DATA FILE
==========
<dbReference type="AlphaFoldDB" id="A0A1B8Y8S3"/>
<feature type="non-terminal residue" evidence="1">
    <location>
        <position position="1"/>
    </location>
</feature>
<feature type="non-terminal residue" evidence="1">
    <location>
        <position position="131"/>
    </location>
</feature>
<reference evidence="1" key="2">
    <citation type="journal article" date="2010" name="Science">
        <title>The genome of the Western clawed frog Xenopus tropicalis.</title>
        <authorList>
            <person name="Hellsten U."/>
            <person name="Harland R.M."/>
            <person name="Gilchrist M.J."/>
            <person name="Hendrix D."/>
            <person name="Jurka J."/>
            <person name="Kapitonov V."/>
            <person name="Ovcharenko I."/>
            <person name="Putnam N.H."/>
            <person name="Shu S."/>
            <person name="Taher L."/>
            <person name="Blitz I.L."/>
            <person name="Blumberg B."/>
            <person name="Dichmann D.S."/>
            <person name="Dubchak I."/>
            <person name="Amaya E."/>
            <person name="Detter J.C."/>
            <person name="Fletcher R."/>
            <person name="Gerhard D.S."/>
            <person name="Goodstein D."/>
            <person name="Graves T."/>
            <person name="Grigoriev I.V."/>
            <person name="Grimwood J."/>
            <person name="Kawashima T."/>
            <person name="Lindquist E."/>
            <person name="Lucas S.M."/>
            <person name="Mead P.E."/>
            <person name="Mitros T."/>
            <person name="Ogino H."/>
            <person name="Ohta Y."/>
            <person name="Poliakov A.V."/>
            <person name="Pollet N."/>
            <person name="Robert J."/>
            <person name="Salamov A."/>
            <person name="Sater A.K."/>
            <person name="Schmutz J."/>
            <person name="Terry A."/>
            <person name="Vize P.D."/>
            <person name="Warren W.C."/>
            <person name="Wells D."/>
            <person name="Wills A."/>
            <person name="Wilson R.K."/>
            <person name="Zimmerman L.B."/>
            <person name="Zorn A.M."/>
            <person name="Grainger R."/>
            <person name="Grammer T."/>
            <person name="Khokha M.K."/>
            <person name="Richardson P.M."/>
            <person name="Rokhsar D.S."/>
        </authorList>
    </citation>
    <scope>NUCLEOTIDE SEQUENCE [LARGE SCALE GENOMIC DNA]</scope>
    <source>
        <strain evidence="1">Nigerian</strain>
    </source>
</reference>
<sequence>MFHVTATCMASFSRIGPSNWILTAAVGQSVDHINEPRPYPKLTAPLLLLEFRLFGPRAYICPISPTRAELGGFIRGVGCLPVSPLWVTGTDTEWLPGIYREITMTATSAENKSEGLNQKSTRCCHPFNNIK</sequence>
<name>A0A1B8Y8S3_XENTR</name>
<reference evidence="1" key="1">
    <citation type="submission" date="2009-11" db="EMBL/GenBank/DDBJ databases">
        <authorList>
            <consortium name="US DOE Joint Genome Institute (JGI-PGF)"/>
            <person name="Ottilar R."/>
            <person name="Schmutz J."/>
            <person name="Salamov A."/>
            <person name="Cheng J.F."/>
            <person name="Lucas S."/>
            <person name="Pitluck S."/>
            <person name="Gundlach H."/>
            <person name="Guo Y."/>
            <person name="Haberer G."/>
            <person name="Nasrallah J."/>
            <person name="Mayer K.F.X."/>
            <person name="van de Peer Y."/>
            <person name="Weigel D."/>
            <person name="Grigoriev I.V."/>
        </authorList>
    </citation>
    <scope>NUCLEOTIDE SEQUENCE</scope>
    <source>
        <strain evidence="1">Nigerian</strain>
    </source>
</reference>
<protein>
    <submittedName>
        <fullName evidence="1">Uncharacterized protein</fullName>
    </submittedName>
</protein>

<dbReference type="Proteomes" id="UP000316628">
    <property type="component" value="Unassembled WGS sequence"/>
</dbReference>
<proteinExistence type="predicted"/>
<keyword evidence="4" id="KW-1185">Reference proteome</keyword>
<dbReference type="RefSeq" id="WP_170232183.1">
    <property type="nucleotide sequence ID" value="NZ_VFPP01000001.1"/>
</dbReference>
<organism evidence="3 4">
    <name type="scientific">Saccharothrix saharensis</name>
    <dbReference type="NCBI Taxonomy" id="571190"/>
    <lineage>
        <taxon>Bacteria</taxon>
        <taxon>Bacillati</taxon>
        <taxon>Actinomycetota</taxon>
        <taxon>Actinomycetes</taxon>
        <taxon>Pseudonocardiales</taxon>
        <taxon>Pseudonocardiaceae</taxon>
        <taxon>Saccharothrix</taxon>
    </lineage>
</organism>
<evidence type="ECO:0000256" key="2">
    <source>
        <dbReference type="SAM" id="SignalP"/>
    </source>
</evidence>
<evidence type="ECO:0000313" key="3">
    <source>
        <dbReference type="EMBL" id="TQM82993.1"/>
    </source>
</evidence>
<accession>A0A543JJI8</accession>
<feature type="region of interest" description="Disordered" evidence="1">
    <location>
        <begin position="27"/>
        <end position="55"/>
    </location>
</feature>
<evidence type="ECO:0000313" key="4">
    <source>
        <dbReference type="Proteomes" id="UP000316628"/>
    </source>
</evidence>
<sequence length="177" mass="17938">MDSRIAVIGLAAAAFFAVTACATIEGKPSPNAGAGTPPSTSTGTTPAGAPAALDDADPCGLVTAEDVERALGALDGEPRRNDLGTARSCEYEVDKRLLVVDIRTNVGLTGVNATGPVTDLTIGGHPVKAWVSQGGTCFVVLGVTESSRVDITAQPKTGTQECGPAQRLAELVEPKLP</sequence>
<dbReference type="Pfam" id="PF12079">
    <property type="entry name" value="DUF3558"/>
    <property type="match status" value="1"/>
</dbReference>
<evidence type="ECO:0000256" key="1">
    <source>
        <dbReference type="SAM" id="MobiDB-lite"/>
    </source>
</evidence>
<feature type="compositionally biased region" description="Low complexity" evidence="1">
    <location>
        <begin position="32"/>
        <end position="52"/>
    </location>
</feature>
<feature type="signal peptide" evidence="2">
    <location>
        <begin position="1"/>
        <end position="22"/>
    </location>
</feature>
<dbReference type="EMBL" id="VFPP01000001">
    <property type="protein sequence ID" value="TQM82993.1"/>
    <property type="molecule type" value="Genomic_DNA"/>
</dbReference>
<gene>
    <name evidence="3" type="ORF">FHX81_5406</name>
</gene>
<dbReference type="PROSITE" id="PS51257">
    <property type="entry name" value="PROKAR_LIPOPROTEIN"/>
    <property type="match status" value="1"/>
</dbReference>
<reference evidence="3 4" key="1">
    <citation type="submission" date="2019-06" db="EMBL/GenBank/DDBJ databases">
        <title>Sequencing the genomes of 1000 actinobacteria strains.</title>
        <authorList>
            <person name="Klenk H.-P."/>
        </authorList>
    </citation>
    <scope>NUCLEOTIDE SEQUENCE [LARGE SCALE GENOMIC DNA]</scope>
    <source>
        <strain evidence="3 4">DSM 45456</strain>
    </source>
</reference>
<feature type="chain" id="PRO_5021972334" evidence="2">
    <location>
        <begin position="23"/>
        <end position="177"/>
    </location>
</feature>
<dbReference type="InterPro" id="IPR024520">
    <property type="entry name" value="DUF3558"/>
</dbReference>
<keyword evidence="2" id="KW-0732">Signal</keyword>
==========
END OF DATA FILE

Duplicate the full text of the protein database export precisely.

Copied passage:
<dbReference type="AlphaFoldDB" id="A0A1B8Y8S3"/>
<feature type="non-terminal residue" evidence="1">
    <location>
        <position position="1"/>
    </location>
</feature>
<feature type="non-terminal residue" evidence="1">
    <location>
        <position position="131"/>
    </location>
</feature>
<reference evidence="1" key="2">
    <citation type="journal article" date="2010" name="Science">
        <title>The genome of the Western clawed frog Xenopus tropicalis.</title>
        <authorList>
            <person name="Hellsten U."/>
            <person name="Harland R.M."/>
            <person name="Gilchrist M.J."/>
            <person name="Hendrix D."/>
            <person name="Jurka J."/>
            <person name="Kapitonov V."/>
            <person name="Ovcharenko I."/>
            <person name="Putnam N.H."/>
            <person name="Shu S."/>
            <person name="Taher L."/>
            <person name="Blitz I.L."/>
            <person name="Blumberg B."/>
            <person name="Dichmann D.S."/>
            <person name="Dubchak I."/>
            <person name="Amaya E."/>
            <person name="Detter J.C."/>
            <person name="Fletcher R."/>
            <person name="Gerhard D.S."/>
            <person name="Goodstein D."/>
            <person name="Graves T."/>
            <person name="Grigoriev I.V."/>
            <person name="Grimwood J."/>
            <person name="Kawashima T."/>
            <person name="Lindquist E."/>
            <person name="Lucas S.M."/>
            <person name="Mead P.E."/>
            <person name="Mitros T."/>
            <person name="Ogino H."/>
            <person name="Ohta Y."/>
            <person name="Poliakov A.V."/>
            <person name="Pollet N."/>
            <person name="Robert J."/>
            <person name="Salamov A."/>
            <person name="Sater A.K."/>
            <person name="Schmutz J."/>
            <person name="Terry A."/>
            <person name="Vize P.D."/>
            <person name="Warren W.C."/>
            <person name="Wells D."/>
            <person name="Wills A."/>
            <person name="Wilson R.K."/>
            <person name="Zimmerman L.B."/>
            <person name="Zorn A.M."/>
            <person name="Grainger R."/>
            <person name="Grammer T."/>
            <person name="Khokha M.K."/>
            <person name="Richardson P.M."/>
            <person name="Rokhsar D.S."/>
        </authorList>
    </citation>
    <scope>NUCLEOTIDE SEQUENCE [LARGE SCALE GENOMIC DNA]</scope>
    <source>
        <strain evidence="1">Nigerian</strain>
    </source>
</reference>
<sequence>MFHVTATCMASFSRIGPSNWILTAAVGQSVDHINEPRPYPKLTAPLLLLEFRLFGPRAYICPISPTRAELGGFIRGVGCLPVSPLWVTGTDTEWLPGIYREITMTATSAENKSEGLNQKSTRCCHPFNNIK</sequence>
<name>A0A1B8Y8S3_XENTR</name>
<reference evidence="1" key="1">
    <citation type="submission" date="2009-11" db="EMBL/GenBank/DDBJ databases">
        <authorList>
            <consortium name="US DOE Joint Genome Institute (JGI-PGF)"/>
            <person name="Ottilar R."/>
            <person name="Schmutz J."/>
            <person name="Salamov A."/>
            <person name="Cheng J.F."/>
            <person name="Lucas S."/>
            <person name="Pitluck S."/>
            <person name="Gundlach H."/>
            <person name="Guo Y."/>
            <person name="Haberer G."/>
            <person name="Nasrallah J."/>
            <person name="Mayer K.F.X."/>
            <person name="van de Peer Y."/>
            <person name="Weigel D."/>
            <person name="Grigoriev I.V."/>
        </authorList>
    </citation>
    <scope>NUCLEOTIDE SEQUENCE</scope>
    <source>
        <strain evidence="1">Nigerian</strain>
    </source>
</reference>
<protein>
    <submittedName>
        <fullName evidence="1">Uncharacterized protein</fullName>
    </submittedName>
</protein>

<dbReference type="Proteomes" id="UP000316628">
    <property type="component" value="Unassembled WGS sequence"/>
</dbReference>
<proteinExistence type="predicted"/>
<keyword evidence="4" id="KW-1185">Reference proteome</keyword>
<dbReference type="RefSeq" id="WP_170232183.1">
    <property type="nucleotide sequence ID" value="NZ_VFPP01000001.1"/>
</dbReference>
<organism evidence="3 4">
    <name type="scientific">Saccharothrix saharensis</name>
    <dbReference type="NCBI Taxonomy" id="571190"/>
    <lineage>
        <taxon>Bacteria</taxon>
        <taxon>Bacillati</taxon>
        <taxon>Actinomycetota</taxon>
        <taxon>Actinomycetes</taxon>
        <taxon>Pseudonocardiales</taxon>
        <taxon>Pseudonocardiaceae</taxon>
        <taxon>Saccharothrix</taxon>
    </lineage>
</organism>
<evidence type="ECO:0000256" key="2">
    <source>
        <dbReference type="SAM" id="SignalP"/>
    </source>
</evidence>
<evidence type="ECO:0000313" key="3">
    <source>
        <dbReference type="EMBL" id="TQM82993.1"/>
    </source>
</evidence>
<accession>A0A543JJI8</accession>
<feature type="region of interest" description="Disordered" evidence="1">
    <location>
        <begin position="27"/>
        <end position="55"/>
    </location>
</feature>
<evidence type="ECO:0000313" key="4">
    <source>
        <dbReference type="Proteomes" id="UP000316628"/>
    </source>
</evidence>
<sequence length="177" mass="17938">MDSRIAVIGLAAAAFFAVTACATIEGKPSPNAGAGTPPSTSTGTTPAGAPAALDDADPCGLVTAEDVERALGALDGEPRRNDLGTARSCEYEVDKRLLVVDIRTNVGLTGVNATGPVTDLTIGGHPVKAWVSQGGTCFVVLGVTESSRVDITAQPKTGTQECGPAQRLAELVEPKLP</sequence>
<dbReference type="Pfam" id="PF12079">
    <property type="entry name" value="DUF3558"/>
    <property type="match status" value="1"/>
</dbReference>
<evidence type="ECO:0000256" key="1">
    <source>
        <dbReference type="SAM" id="MobiDB-lite"/>
    </source>
</evidence>
<feature type="compositionally biased region" description="Low complexity" evidence="1">
    <location>
        <begin position="32"/>
        <end position="52"/>
    </location>
</feature>
<feature type="signal peptide" evidence="2">
    <location>
        <begin position="1"/>
        <end position="22"/>
    </location>
</feature>
<dbReference type="EMBL" id="VFPP01000001">
    <property type="protein sequence ID" value="TQM82993.1"/>
    <property type="molecule type" value="Genomic_DNA"/>
</dbReference>
<gene>
    <name evidence="3" type="ORF">FHX81_5406</name>
</gene>
<dbReference type="PROSITE" id="PS51257">
    <property type="entry name" value="PROKAR_LIPOPROTEIN"/>
    <property type="match status" value="1"/>
</dbReference>
<reference evidence="3 4" key="1">
    <citation type="submission" date="2019-06" db="EMBL/GenBank/DDBJ databases">
        <title>Sequencing the genomes of 1000 actinobacteria strains.</title>
        <authorList>
            <person name="Klenk H.-P."/>
        </authorList>
    </citation>
    <scope>NUCLEOTIDE SEQUENCE [LARGE SCALE GENOMIC DNA]</scope>
    <source>
        <strain evidence="3 4">DSM 45456</strain>
    </source>
</reference>
<feature type="chain" id="PRO_5021972334" evidence="2">
    <location>
        <begin position="23"/>
        <end position="177"/>
    </location>
</feature>
<dbReference type="InterPro" id="IPR024520">
    <property type="entry name" value="DUF3558"/>
</dbReference>
<keyword evidence="2" id="KW-0732">Signal</keyword>